A Day Without English

On Tuesday, April 23, the National Spanish Honors Society is having a Day Without English, or the Spanish-a-thon. This day is to challenge students in Spanish classes to only speak Spanish from 7 a.m. to 7 p.m.

Organizers hope to raise funds for National Spanish Honors Society projects, however, only members are raising money. This leaves the challenge open to other Spanish students to practice their conversational skills.

The members of Spanish Honors Society are getting pledges from students and parents who will support them on their day of only speaking Spanish.

While the monetary incentive only benefits the National Spanish Honors Society, Arwen Helms, one of the three co-presidents of the Society, thinks that this challenge will be beneficial to all students enrolled in Spanish classes.

“If you only speak Spanish for a little bit of your day, you’re never really going to learn it. [For example,] you might learn ‘if they give me this word, I can tell them what the word is in Spanish,’ but you won’t be able to converse, and that’s the most important part of learning a language to me,” Helms said.

Despite the fact that this challenge will make in communicating with teachers and other non-Spanish speaking students, Helms highlighted the importance of being able to go a day speaking Spanish.

“To actually translate [speaking Spanish] into the real world in the future, I should be able to go a day speaking Spanish, because if I want to travel to Spain or something I want to be able to communicate,” she said.

If you want to participate in the Day Without English and challenge yourself, all Spanish teachers have sign-up forms. Make sure to sign up before Tuesday!

CHS Athletes Commit

Betts (center) poses with his football team.

On April 17, seniors Brandon Betts and Elise Deshusses each committed to respective colleges in the gymnasium for athletics. Parents, coaches and friends all joined to celebrate the student-athletes.

“I’m proud of Brandon, I’ve played with him for three years now and have seen how hard he works. I’m really proud of him,” said Samuel Rodriguez, senior.

Betts signed for football at Barton College. He has been playing since middle school and has been an All-Conference player for several years. Along with his athletic career, he has a very impressive academic career, receiving the award of excellence for The National Academy of Future Scientists and Technologists at John Hopkins.

“First I’d like to thank God for giving me the ability to play the sport I love to play, second my coach for helping me through this journey and third my family for encouraging me and raising me,” said Betts.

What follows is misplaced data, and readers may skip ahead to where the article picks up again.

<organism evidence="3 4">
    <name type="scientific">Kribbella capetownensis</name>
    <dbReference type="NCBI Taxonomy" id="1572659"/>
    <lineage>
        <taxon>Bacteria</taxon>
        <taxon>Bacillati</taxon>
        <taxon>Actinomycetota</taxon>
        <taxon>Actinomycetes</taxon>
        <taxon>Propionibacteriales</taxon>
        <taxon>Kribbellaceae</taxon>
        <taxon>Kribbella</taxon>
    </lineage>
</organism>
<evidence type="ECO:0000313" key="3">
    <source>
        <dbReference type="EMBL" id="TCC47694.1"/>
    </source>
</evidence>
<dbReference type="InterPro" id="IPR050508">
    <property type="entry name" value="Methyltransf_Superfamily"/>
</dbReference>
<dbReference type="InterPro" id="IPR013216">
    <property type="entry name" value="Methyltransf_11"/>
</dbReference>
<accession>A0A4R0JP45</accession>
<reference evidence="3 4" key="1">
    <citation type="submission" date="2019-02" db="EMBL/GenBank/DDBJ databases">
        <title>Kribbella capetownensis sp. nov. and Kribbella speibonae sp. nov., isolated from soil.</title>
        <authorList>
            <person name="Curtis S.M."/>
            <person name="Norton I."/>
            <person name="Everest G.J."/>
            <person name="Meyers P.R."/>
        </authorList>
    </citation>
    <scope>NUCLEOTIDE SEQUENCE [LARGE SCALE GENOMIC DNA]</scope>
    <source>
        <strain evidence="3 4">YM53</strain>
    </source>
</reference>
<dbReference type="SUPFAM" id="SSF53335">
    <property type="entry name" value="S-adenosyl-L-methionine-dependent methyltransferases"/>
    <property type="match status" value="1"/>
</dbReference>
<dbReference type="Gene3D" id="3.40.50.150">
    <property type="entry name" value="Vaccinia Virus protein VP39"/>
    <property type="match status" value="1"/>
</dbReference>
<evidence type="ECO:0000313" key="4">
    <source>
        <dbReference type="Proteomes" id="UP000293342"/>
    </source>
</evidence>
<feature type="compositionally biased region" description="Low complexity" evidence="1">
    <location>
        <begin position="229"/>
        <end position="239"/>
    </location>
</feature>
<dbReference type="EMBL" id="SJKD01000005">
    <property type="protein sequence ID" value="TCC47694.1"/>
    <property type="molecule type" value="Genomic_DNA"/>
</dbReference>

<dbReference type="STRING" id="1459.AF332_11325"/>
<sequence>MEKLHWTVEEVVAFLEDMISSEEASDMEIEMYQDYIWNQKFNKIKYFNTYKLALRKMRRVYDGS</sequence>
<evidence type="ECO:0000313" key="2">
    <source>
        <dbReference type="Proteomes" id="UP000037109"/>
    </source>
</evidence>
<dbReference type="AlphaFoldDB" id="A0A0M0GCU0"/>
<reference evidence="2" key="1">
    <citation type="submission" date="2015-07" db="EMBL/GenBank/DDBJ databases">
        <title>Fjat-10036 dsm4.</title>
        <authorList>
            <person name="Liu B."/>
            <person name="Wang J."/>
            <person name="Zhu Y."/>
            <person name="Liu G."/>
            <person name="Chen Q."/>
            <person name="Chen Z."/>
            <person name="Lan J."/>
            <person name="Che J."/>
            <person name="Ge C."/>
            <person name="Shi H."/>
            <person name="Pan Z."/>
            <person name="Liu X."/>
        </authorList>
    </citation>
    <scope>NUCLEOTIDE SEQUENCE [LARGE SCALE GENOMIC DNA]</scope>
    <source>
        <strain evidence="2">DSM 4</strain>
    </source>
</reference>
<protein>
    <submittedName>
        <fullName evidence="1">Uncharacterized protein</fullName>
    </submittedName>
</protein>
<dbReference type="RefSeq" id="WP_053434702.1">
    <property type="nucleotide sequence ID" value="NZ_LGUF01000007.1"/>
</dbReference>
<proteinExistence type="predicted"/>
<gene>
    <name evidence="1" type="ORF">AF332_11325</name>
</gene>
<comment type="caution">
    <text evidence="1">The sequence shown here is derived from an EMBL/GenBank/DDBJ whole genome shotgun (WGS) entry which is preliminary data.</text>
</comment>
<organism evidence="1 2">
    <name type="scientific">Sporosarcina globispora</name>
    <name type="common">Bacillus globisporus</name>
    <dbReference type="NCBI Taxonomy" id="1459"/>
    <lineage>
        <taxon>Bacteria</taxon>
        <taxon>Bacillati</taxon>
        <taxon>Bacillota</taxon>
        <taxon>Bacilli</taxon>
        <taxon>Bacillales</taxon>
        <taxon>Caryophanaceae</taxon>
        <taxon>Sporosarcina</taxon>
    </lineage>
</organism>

Deshusses (left) signs with her mom.

Elise Deshusses signed to run track and field at Worcester Polytechnic Institute. She has been on the cross country and track teams since freshman year. Besides her running, she is ranked 22 in the class and has a weighted GPA of 4.55.

“I’d like to thank all my supporters, my parents, and my coach! I’m really excited and couldn’t have made it this far without them,” said Deshusses.

Athletic Director April Ross commended each athlete in a speech during the signings, while parents and friends looked on. Coaches also made speeches to recognize the two athletes.

CHS’ Biannual Blood Drive

From left to right: junior Alissa Dunn, sophomore Praveen Puviindran, sophomore John Duncan, sophomore Daniel Kapner, sophomore Chris Smith, sophomore Lily Gallardo and junior Megan Cubell pose in the gymnasium. Photo by Elsie Baker

On April 4, 2019, Carrboro High held a blood drive in their gymnasium. All student donors who were under 18 were required to bring a form signed by their parent or guardian. The American Red Cross brought their equipment at the beginning of the school day, and drew blood from donors all day.  

Praveen Puviindran, CHS sophomore, from the Carrboro Red Cross club, volunteered to help donors recover after they gave their blood.

“After each donor gave blood, we were in charge of making sure they didn’t show any signs of fainting like losing color in their face or slurred words. Then, we would give them any food or drink they wanted. They could go back to class around 15 minutes after they gave blood,” said Puviindran.

The club was started over five years ago, and the presidency has been handed down to rising seniors each year. Currently, Megan Cubell and Alissa Dunn are the presidents and the advisor is is Nurse Hancock.

Two blood drives are held every year, one in the fall and one in the spring. It’s held to receive blood to give to the American Red Cross Association. This last spring the blood drive received 42 donors.

“It’s important to me to volunteer at the blood drive because I know that even if I’m not old enough to donate myself, I know I’m helping people who are in need of help. One donor can save four lives,” said Puviindran.

If you’re interested, sign up to donate next year. If you are under 16, you can always join the club and volunteer like Puviindran.

Quizzed up Carrboro

Senior Nick Carney, center, poses questions to both Quiz Bowl teams